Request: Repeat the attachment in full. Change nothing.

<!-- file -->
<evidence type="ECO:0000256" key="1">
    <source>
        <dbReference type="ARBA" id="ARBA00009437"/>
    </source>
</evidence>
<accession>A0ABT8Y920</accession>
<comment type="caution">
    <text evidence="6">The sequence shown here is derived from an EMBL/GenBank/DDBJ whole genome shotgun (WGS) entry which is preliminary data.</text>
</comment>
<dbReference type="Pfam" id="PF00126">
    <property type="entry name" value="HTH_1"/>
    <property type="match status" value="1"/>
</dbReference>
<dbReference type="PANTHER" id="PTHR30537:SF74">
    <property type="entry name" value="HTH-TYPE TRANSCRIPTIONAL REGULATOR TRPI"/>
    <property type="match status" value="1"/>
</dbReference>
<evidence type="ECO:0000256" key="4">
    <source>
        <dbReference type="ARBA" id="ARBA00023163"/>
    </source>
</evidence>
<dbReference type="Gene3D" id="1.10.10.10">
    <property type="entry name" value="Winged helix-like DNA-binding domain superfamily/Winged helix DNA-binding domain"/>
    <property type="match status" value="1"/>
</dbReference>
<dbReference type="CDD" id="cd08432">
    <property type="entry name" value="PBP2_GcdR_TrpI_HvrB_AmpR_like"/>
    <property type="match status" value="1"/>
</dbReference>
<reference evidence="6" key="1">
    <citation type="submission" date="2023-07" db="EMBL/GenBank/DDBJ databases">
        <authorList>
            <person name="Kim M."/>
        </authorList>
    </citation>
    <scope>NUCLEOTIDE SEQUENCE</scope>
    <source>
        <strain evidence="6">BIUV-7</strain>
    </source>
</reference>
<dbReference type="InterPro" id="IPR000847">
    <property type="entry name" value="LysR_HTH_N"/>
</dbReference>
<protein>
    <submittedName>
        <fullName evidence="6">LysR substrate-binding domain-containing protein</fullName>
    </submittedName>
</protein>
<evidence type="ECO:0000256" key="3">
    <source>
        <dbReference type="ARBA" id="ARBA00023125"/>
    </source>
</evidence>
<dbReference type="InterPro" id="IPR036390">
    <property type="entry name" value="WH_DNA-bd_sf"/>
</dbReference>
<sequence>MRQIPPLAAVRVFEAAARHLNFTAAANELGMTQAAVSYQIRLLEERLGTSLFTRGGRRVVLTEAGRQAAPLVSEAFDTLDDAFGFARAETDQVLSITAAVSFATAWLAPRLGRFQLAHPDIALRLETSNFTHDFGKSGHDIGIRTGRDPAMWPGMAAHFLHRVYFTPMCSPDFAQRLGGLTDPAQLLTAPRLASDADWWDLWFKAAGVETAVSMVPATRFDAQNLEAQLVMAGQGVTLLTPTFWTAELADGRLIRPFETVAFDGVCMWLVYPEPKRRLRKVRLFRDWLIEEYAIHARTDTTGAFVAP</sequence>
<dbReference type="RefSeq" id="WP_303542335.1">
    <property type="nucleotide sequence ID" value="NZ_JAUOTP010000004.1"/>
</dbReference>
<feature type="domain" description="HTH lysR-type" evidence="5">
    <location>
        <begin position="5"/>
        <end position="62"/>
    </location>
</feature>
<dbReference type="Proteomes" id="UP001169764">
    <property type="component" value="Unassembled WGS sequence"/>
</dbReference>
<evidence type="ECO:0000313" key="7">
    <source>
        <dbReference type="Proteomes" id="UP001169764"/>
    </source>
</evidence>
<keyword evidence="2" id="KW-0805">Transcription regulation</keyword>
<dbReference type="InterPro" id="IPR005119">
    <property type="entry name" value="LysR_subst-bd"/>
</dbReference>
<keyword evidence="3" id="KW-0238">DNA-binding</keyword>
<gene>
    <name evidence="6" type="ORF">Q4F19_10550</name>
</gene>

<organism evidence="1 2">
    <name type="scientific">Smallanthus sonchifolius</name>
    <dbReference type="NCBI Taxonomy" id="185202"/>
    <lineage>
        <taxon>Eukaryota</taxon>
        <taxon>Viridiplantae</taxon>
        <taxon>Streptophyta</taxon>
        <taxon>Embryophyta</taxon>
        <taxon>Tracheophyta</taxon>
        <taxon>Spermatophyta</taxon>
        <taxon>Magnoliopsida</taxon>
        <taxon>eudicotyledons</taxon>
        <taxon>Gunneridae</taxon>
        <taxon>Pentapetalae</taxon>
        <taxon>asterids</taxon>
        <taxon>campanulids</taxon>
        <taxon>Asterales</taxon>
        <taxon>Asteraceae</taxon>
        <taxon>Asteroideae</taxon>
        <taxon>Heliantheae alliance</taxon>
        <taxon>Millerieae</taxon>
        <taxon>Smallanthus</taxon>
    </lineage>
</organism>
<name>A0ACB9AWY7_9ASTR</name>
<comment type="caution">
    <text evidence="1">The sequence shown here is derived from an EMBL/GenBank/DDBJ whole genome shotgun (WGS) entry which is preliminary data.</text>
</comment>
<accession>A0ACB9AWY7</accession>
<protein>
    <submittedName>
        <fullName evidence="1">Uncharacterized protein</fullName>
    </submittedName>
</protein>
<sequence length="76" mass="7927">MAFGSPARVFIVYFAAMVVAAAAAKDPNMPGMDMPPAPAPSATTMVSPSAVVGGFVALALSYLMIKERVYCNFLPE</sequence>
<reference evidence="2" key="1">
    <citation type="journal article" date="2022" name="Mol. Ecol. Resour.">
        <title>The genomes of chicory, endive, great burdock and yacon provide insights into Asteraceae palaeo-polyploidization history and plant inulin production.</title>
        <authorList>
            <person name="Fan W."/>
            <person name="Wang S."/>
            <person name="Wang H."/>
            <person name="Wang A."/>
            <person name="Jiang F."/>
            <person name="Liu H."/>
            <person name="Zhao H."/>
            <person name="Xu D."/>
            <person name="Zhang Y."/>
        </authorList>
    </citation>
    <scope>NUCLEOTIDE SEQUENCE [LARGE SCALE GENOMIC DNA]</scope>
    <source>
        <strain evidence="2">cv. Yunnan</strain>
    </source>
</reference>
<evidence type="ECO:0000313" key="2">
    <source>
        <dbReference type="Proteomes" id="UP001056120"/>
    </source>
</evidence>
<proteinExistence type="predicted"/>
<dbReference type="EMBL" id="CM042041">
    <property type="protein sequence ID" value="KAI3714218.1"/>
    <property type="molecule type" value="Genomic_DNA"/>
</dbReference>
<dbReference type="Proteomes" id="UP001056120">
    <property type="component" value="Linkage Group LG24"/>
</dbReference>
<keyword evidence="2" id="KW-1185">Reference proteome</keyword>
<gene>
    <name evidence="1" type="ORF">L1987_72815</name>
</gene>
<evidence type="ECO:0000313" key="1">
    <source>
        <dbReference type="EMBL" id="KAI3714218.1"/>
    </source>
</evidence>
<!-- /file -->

<evidence type="ECO:0000256" key="1">
    <source>
        <dbReference type="ARBA" id="ARBA00009437"/>
    </source>
</evidence>
<accession>A0ABT8Y920</accession>
<comment type="caution">
    <text evidence="6">The sequence shown here is derived from an EMBL/GenBank/DDBJ whole genome shotgun (WGS) entry which is preliminary data.</text>
</comment>
<dbReference type="Pfam" id="PF00126">
    <property type="entry name" value="HTH_1"/>
    <property type="match status" value="1"/>
</dbReference>
<dbReference type="PANTHER" id="PTHR30537:SF74">
    <property type="entry name" value="HTH-TYPE TRANSCRIPTIONAL REGULATOR TRPI"/>
    <property type="match status" value="1"/>
</dbReference>
<evidence type="ECO:0000256" key="4">
    <source>
        <dbReference type="ARBA" id="ARBA00023163"/>
    </source>
</evidence>
<dbReference type="Gene3D" id="1.10.10.10">
    <property type="entry name" value="Winged helix-like DNA-binding domain superfamily/Winged helix DNA-binding domain"/>
    <property type="match status" value="1"/>
</dbReference>
<dbReference type="CDD" id="cd08432">
    <property type="entry name" value="PBP2_GcdR_TrpI_HvrB_AmpR_like"/>
    <property type="match status" value="1"/>
</dbReference>
<reference evidence="6" key="1">
    <citation type="submission" date="2023-07" db="EMBL/GenBank/DDBJ databases">
        <authorList>
            <person name="Kim M."/>
        </authorList>
    </citation>
    <scope>NUCLEOTIDE SEQUENCE</scope>
    <source>
        <strain evidence="6">BIUV-7</strain>
    </source>
</reference>
<dbReference type="InterPro" id="IPR000847">
    <property type="entry name" value="LysR_HTH_N"/>
</dbReference>
<protein>
    <submittedName>
        <fullName evidence="6">LysR substrate-binding domain-containing protein</fullName>
    </submittedName>
</protein>
<evidence type="ECO:0000256" key="3">
    <source>
        <dbReference type="ARBA" id="ARBA00023125"/>
    </source>
</evidence>
<dbReference type="InterPro" id="IPR036390">
    <property type="entry name" value="WH_DNA-bd_sf"/>
</dbReference>
<sequence>MRQIPPLAAVRVFEAAARHLNFTAAANELGMTQAAVSYQIRLLEERLGTSLFTRGGRRVVLTEAGRQAAPLVSEAFDTLDDAFGFARAETDQVLSITAAVSFATAWLAPRLGRFQLAHPDIALRLETSNFTHDFGKSGHDIGIRTGRDPAMWPGMAAHFLHRVYFTPMCSPDFAQRLGGLTDPAQLLTAPRLASDADWWDLWFKAAGVETAVSMVPATRFDAQNLEAQLVMAGQGVTLLTPTFWTAELADGRLIRPFETVAFDGVCMWLVYPEPKRRLRKVRLFRDWLIEEYAIHARTDTTGAFVAP</sequence>
<dbReference type="RefSeq" id="WP_303542335.1">
    <property type="nucleotide sequence ID" value="NZ_JAUOTP010000004.1"/>
</dbReference>
<feature type="domain" description="HTH lysR-type" evidence="5">
    <location>
        <begin position="5"/>
        <end position="62"/>
    </location>
</feature>
<dbReference type="Proteomes" id="UP001169764">
    <property type="component" value="Unassembled WGS sequence"/>
</dbReference>
<evidence type="ECO:0000313" key="7">
    <source>
        <dbReference type="Proteomes" id="UP001169764"/>
    </source>
</evidence>
<keyword evidence="2" id="KW-0805">Transcription regulation</keyword>
<dbReference type="InterPro" id="IPR005119">
    <property type="entry name" value="LysR_subst-bd"/>
</dbReference>
<keyword evidence="3" id="KW-0238">DNA-binding</keyword>
<gene>
    <name evidence="6" type="ORF">Q4F19_10550</name>
</gene>

<organism evidence="1 2">
    <name type="scientific">Smallanthus sonchifolius</name>
    <dbReference type="NCBI Taxonomy" id="185202"/>
    <lineage>
        <taxon>Eukaryota</taxon>
        <taxon>Viridiplantae</taxon>
        <taxon>Streptophyta</taxon>
        <taxon>Embryophyta</taxon>
        <taxon>Tracheophyta</taxon>
        <taxon>Spermatophyta</taxon>
        <taxon>Magnoliopsida</taxon>
        <taxon>eudicotyledons</taxon>
        <taxon>Gunneridae</taxon>
        <taxon>Pentapetalae</taxon>
        <taxon>asterids</taxon>
        <taxon>campanulids</taxon>
        <taxon>Asterales</taxon>
        <taxon>Asteraceae</taxon>
        <taxon>Asteroideae</taxon>
        <taxon>Heliantheae alliance</taxon>
        <taxon>Millerieae</taxon>
        <taxon>Smallanthus</taxon>
    </lineage>
</organism>
<name>A0ACB9AWY7_9ASTR</name>
<comment type="caution">
    <text evidence="1">The sequence shown here is derived from an EMBL/GenBank/DDBJ whole genome shotgun (WGS) entry which is preliminary data.</text>
</comment>
<accession>A0ACB9AWY7</accession>
<protein>
    <submittedName>
        <fullName evidence="1">Uncharacterized protein</fullName>
    </submittedName>
</protein>
<sequence length="76" mass="7927">MAFGSPARVFIVYFAAMVVAAAAAKDPNMPGMDMPPAPAPSATTMVSPSAVVGGFVALALSYLMIKERVYCNFLPE</sequence>
<reference evidence="2" key="1">
    <citation type="journal article" date="2022" name="Mol. Ecol. Resour.">
        <title>The genomes of chicory, endive, great burdock and yacon provide insights into Asteraceae palaeo-polyploidization history and plant inulin production.</title>
        <authorList>
            <person name="Fan W."/>
            <person name="Wang S."/>
            <person name="Wang H."/>
            <person name="Wang A."/>
            <person name="Jiang F."/>
            <person name="Liu H."/>
            <person name="Zhao H."/>
            <person name="Xu D."/>
            <person name="Zhang Y."/>
        </authorList>
    </citation>
    <scope>NUCLEOTIDE SEQUENCE [LARGE SCALE GENOMIC DNA]</scope>
    <source>
        <strain evidence="2">cv. Yunnan</strain>
    </source>
</reference>
<evidence type="ECO:0000313" key="2">
    <source>
        <dbReference type="Proteomes" id="UP001056120"/>
    </source>
</evidence>
<proteinExistence type="predicted"/>
<dbReference type="EMBL" id="CM042041">
    <property type="protein sequence ID" value="KAI3714218.1"/>
    <property type="molecule type" value="Genomic_DNA"/>
</dbReference>
<dbReference type="Proteomes" id="UP001056120">
    <property type="component" value="Linkage Group LG24"/>
</dbReference>
<keyword evidence="2" id="KW-1185">Reference proteome</keyword>
<gene>
    <name evidence="1" type="ORF">L1987_72815</name>
</gene>
<evidence type="ECO:0000313" key="1">
    <source>
        <dbReference type="EMBL" id="KAI3714218.1"/>
    </source>
</evidence>